By Roy L Hales
Portland has long been been North America’s #1 bike-friendly city. According to the Portland Bureau of Transportation, 7.2% of “commuters go by bike.” That figure is taken from the 2014 census, which also shows the closest U.S. competitors as Minneapolis (4.6%), San Francisco (4.4%) and Seattle (3.7%). Now a new report shows Vancouver challenging Portland as North America’s #1 biking city.
Vancouver Challenging Portland As North America’s #1 Biking City
During 2014, 9% of Vancouver’s workforce pedalled to work.
The statistics got even better in 2015, when 10% of Vancouver’s population commuted to work and 7% of all daily trips within the city were by bicycle.
Margi Broadway, Active Transportation Division Manager of Portland Bureau of Transportation, was en route to a meeting when I caught up to her.
When I mentioned that 9% of Vancouver’s residents pedalled to work in 2014, she responded, “We like to compare ourselves to U.S. cities. We’re not quite in Vancouver’s numbers yet. We’d like to be, those are great numbers.”
Bradway mentioned a household survey that found that 7.8% of Portland residents commute by bike.1
It seems too early for Vancouver to break out the champagne. Portland doesn’t appear to be using distinctions like the percentages of people who “commute to work by bicycle” and “daily trips within the city.”
If that second figure (7%) is a fairer comparison, Portland is still ahead by a nose – and the race is on!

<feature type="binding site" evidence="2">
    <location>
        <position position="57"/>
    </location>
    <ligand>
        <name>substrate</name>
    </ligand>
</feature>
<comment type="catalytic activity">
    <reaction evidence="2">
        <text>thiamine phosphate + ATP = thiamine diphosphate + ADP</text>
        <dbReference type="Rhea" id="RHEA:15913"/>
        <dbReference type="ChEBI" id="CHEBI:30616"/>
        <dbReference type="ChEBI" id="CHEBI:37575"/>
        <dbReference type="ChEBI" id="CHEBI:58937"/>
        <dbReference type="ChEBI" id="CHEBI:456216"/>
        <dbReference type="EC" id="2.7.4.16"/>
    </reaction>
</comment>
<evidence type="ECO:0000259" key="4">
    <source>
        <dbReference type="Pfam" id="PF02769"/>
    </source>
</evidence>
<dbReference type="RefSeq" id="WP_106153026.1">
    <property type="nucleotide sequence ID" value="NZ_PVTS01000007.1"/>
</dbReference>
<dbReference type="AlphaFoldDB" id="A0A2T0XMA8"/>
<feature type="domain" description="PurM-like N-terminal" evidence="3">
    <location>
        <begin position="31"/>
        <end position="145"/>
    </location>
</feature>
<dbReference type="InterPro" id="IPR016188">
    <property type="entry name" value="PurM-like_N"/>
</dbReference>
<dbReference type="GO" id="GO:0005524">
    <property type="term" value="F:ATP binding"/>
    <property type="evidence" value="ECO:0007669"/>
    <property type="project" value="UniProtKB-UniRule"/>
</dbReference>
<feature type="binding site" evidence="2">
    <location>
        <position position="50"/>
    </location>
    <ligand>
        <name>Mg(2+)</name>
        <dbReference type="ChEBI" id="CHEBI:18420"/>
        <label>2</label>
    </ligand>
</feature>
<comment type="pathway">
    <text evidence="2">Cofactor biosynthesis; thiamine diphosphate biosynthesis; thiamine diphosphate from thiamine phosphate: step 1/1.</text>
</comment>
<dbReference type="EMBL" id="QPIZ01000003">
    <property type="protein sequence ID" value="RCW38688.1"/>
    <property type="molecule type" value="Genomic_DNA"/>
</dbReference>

Regardless of whether Vancouver is now #1 or a contender, it is clearly benefitting from the development of a bicycle infrastructure.
A study from Vancouver’s Comox-Helmcken Greenway showed that the area’s 49% increase in the number of bicycle trips was matched by a 35% decrease in auto trips and a 9.8% decrease in the number of days of poor mental and physical health.
“These new biking records clearly show that the City’s investments in Vancouver’s active transportation network are paying off big – reducing car traffic and making it safer and more affordable for people to get around,” said Mayor Gregor Robertson.
Other Means Of Transport
Only 41% of Vancouver’s residents are now driving to work and more than half of these (26% of all residents) have a car share membership.
The number of people walking or talking transit are each 24%.
Earlier this month, Vancouver announced the installation of its’ first DC Fast Charger at Empire Fields. Though the city has about 250 (antiquated) Level 2 charging stations, “…a DC fast-charge station can charge an electric vehicle’s battery to 80% in about 20 minutes, or about eight to 10 times faster than a typical home charging system.”
This might the beginning of a new challenge.
Portland has a network of 265 charging stations, 12 of which are DC fast-chargers.2
Mind you, they both have to catch up to San Francisco, which had 476 charging stations as of 2014. 3
Top Photo Credit: Carroll Street Greenway – Courtesy City of Vancouver